We cannot ignore how people of colour, people with low incomes and people with practical education are more exposed and less protected, argues Dr. Daphina Misiedjan.
During her presentation on the Dutch television program Brainwash on 22 August, Dr. Daphina Misiedjan describes how social inequality amplifies the unequal impact of environmental pollution and climate change.
She explains how the place where you were born is determinant for your opportunities in life, including your chances of living a healthy life. Environmental pollution and climate change affects people differently. We might all be in the same storm, but the boats we sit in while we weather the storm differ.
Climate inequality, who pays the bill?
These inequalities exist on multiple levels: globally, within countries and even within cities. Globally we see inequality within the green energy transition. While countries in the global North reduce CO2 emissions by transitioning to renewable energy through solar panels and wind turbines, countries in the global South that supply critical resources for these products suffer from pollution and overexploitation. An example is the Democratic Republic of Congo that supplies cobalt needed for rechargeable batteries. The mining of cobalt causes local pollution and the workers have to extract this raw material under miserable conditions. While in the Netherlands, cobalt is used to store green energy.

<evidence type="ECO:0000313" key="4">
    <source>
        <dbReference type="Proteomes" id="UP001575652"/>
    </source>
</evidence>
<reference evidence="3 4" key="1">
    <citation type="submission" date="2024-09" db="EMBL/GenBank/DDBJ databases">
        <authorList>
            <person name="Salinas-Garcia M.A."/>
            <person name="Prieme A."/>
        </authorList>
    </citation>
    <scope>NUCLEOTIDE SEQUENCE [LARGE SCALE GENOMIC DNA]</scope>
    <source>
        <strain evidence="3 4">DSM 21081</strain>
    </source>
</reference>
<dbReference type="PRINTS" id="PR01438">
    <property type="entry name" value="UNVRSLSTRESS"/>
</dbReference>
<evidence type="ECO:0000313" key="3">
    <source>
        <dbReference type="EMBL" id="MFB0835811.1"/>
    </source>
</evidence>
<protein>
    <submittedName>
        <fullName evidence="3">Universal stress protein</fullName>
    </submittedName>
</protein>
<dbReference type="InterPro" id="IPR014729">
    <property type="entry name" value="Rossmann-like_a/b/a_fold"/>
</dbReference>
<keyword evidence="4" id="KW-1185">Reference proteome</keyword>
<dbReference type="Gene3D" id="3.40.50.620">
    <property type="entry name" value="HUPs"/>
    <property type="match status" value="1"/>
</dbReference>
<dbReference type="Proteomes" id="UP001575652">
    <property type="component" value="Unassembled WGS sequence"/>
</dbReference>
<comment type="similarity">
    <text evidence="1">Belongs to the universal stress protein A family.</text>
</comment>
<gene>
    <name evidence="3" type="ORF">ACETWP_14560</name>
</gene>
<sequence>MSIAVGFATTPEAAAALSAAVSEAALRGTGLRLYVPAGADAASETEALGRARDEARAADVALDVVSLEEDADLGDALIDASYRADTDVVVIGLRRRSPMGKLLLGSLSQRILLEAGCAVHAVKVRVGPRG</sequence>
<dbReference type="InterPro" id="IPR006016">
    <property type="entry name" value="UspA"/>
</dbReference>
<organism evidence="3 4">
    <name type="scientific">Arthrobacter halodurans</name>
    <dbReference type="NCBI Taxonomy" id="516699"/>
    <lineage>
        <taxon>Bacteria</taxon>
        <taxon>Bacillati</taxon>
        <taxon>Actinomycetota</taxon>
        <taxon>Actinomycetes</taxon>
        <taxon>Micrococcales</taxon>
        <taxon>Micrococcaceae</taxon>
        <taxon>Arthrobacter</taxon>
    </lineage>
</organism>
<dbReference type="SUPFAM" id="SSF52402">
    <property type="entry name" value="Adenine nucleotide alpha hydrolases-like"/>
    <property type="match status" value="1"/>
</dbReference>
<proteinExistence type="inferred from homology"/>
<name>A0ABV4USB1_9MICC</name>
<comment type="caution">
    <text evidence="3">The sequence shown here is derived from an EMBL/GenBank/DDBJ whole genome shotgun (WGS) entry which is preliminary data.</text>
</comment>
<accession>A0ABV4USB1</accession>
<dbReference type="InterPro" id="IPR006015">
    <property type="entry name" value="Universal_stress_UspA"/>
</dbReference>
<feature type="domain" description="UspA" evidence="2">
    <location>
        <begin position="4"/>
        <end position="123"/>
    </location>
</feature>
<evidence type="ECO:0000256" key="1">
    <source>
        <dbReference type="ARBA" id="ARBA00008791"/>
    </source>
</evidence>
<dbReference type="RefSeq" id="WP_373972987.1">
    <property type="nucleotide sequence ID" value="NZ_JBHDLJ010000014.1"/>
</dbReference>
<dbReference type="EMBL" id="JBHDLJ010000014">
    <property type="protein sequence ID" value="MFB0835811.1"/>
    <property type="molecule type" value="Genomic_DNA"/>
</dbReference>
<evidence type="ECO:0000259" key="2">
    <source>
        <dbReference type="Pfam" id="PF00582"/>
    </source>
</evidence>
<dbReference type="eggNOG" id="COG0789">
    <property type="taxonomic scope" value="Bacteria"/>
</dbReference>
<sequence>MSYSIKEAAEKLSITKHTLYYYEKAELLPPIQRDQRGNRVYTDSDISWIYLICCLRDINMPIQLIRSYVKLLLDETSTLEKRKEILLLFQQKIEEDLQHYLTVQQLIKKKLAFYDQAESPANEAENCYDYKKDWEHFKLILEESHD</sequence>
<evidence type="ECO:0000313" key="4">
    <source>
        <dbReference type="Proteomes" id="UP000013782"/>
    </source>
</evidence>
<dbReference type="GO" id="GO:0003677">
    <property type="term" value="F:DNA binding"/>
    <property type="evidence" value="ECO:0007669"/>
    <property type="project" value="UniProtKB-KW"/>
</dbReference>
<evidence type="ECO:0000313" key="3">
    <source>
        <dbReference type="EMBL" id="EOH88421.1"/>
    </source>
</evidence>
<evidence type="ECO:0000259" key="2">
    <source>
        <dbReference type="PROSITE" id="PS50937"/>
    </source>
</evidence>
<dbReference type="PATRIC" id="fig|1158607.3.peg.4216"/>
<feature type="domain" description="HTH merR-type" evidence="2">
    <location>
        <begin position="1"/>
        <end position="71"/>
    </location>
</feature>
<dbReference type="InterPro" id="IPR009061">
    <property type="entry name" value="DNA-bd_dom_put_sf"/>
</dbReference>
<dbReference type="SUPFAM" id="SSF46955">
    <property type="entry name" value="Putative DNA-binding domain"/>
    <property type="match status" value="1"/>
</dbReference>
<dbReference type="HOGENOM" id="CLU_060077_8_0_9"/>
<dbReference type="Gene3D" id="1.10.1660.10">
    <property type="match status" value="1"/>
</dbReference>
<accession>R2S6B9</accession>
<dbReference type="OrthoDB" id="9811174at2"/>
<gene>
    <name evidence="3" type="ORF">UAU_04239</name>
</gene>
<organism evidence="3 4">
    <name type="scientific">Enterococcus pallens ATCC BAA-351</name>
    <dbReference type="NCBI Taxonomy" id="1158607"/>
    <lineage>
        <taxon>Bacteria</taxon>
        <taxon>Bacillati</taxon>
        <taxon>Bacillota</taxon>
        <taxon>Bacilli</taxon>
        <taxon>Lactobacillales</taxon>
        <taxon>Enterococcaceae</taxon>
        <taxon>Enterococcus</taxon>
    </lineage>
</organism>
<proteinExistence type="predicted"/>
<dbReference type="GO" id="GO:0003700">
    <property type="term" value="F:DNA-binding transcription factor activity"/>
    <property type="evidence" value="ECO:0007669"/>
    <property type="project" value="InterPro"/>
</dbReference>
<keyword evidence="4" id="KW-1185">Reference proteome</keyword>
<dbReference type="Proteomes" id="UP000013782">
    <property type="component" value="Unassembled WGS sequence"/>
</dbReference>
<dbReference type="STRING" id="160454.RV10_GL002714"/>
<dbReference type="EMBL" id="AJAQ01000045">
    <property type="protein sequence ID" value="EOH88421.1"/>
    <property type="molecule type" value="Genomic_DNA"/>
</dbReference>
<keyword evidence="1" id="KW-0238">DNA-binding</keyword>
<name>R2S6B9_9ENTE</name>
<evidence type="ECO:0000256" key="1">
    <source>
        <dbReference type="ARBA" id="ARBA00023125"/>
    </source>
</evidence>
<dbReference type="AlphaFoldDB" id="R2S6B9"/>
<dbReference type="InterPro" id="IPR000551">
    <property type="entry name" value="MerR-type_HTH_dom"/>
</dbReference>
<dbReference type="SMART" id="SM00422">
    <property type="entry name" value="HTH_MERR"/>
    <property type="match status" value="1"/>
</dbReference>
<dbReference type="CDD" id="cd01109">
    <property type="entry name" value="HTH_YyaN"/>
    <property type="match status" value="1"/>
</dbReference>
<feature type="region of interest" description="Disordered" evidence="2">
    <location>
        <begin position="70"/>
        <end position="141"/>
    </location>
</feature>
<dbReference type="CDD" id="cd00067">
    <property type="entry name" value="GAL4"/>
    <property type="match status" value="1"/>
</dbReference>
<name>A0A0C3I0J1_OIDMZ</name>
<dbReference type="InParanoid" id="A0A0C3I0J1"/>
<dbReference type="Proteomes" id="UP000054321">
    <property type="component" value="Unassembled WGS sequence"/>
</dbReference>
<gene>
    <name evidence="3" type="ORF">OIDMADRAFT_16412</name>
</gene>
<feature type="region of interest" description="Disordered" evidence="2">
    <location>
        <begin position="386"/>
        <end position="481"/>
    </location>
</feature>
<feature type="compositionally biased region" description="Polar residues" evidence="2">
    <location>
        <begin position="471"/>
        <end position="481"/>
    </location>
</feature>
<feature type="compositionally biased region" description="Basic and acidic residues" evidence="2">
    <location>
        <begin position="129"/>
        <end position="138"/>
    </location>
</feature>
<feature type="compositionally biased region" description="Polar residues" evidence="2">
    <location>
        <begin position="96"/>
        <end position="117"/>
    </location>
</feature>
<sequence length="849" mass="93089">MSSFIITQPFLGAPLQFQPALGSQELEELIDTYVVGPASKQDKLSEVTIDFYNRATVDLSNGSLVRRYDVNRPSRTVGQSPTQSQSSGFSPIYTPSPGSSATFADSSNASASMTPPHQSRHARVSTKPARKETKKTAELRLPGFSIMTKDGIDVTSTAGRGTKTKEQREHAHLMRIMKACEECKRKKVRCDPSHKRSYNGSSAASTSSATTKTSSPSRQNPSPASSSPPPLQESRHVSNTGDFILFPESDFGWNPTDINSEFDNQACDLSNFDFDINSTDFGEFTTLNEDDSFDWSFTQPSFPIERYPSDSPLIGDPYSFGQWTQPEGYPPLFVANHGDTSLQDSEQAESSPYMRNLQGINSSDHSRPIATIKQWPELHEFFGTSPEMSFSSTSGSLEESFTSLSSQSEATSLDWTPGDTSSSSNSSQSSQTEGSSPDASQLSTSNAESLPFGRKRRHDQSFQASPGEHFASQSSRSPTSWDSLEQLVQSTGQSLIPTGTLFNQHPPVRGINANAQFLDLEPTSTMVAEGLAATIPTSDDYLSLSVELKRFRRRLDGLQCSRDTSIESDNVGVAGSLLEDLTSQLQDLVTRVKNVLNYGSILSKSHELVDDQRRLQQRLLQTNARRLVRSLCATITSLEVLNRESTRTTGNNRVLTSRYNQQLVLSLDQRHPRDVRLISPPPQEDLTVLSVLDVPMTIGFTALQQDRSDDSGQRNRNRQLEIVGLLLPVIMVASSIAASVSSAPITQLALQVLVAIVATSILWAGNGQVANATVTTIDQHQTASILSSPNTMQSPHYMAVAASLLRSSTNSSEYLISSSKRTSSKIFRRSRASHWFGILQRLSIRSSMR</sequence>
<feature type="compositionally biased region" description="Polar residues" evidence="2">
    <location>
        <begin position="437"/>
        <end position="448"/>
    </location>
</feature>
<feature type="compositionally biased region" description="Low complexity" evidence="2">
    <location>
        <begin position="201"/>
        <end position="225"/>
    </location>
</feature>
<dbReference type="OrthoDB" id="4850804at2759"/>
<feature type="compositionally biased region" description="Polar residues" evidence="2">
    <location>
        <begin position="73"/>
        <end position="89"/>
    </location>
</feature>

Meanwhile, within the Kingdom of the Netherlands we see that the European part of the Kingdom is the biggest polluter, but that the Caribbean part is hit harder and faster by climate change due to its geographic position and limited capacity to mitigate the effects of climate change.
And even within cities we see inequalities. Families with higher education and incomes are often able to better protect themselves against the negative impacts of environmental pollution, for example by purchasing air filters for their homes.
Tackling climate inequality
These differences cannot be ignored. Yet little is done to track which groups are hit harder. If this information is available, it’s not accessible to the people concerned. We can help by paying closer attention to these issues and doing our own research. We can also contribute to civic initiatives and university projects that seek and bundle such information for further research. We can also help through solidarity, and fortunately solidarity is a resource that we can use infinitely.